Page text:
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Jamaica celebrated at Florida’s KALEIDOSCOPE 2009

WEST PALM BEACH – Jamaica’s heritage and culture was part of the celebration of cultures worldwide, at the 12th annual KALEIDOSCOPE 2009, held last Sunday (Jan. 25) at the Meyer Amphitheatre in West Palm Beach.

More than 30,000 visitors turned out to participate in the all-day festival showcasing cultural diversity and unity in Palm Beach County. This year’s celebration of cultures featured 15 villages, each representing a variety of topics highlighting heritage and culture of designated countries representing the population makeup of that County. Those included multicultural entertainment, ethnic foods, an international bazaar, and a turn of the century interactive area showcasing advancement in technology.

A joint effort of the City of West Palm Beach and the School District of Palm Beach County, the villages were mounted by students of several schools in the West Palm Beach area. Mayor Lois Frankel praised them for the outstanding displays which she said demonstrated creativity, knowledge and innovative spirit.

This year’s celebration coincided with the centennial celebrations of Palm Beach County which houses nearly 100 schools with more than 140 spoken languages indicating the schools’ diverse population.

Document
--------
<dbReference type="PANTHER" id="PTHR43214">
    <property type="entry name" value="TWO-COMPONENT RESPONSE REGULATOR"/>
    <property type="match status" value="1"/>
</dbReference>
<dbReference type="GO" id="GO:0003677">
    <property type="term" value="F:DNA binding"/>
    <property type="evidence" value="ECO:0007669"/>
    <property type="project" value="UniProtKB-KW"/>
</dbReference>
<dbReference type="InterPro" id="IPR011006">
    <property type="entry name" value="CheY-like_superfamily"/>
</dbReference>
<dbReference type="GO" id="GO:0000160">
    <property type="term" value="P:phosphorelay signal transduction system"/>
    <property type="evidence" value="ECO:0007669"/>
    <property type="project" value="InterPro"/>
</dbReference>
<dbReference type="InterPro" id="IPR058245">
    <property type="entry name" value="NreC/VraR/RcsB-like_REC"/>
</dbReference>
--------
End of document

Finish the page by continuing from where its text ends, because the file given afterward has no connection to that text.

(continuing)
Several Jamaican students participated the parade of pipes and drums saluting the County’s centennial anniversary.

Display in the Jamaican village while entertaining, was quite informative and was mounted by students of the Northmore Beacon School joined by volunteers from the community association, Jamaicans of the Palm Beaches spearheaded by past president, Ms. Marcia Bodden.

A selection of artifacts, historical books, art and photographs told the story of Jamaica’s development highlighting periods of “Jamaica then (1907 – 1909); and now (2008)”. This was supported by pictorials and information depicting historical landmarks, modes of transportation and communication, and early inhabitants.

Then, the information was forwarded to changes in the nation’s infrastructure, trade and development, and population growth.

The students in the Jamaican village were dressed in the national costume of bandana fabric. These were sewn and donated by a parent-volunteer, Ms. Jacinth Rowlett of Palm Beach.
In an interview with JIS, coordinators of the Jamaican project, parent-volunteer Ms. Betty Ann Rowlett and community liaison officer, Ms. Hallie Balbuena, commended the students for their participation and keen interest taken in the completion of the project, which was started last October.

Visitors to the Jamaican village received tokens and giveaways donated by the Jamaica Tourist Board and the Jamaica Information Service.

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